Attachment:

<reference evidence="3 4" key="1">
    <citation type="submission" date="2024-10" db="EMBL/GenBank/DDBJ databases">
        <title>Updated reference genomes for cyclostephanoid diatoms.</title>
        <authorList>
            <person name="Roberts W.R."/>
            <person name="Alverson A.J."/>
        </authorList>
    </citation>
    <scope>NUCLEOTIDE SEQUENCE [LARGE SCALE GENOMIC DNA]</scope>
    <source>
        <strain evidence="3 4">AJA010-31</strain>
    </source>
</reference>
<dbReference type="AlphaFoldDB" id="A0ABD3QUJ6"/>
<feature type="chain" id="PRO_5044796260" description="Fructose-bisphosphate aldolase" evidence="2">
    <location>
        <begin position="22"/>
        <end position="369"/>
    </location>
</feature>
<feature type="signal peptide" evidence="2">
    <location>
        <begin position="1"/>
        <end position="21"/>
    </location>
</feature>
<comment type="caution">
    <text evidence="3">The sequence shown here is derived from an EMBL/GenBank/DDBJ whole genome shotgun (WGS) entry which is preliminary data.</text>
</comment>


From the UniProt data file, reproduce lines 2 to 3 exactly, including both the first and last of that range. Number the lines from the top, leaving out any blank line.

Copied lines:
    <citation type="submission" date="2024-10" db="EMBL/GenBank/DDBJ databases">
        <title>Updated reference genomes for cyclostephanoid diatoms.</title>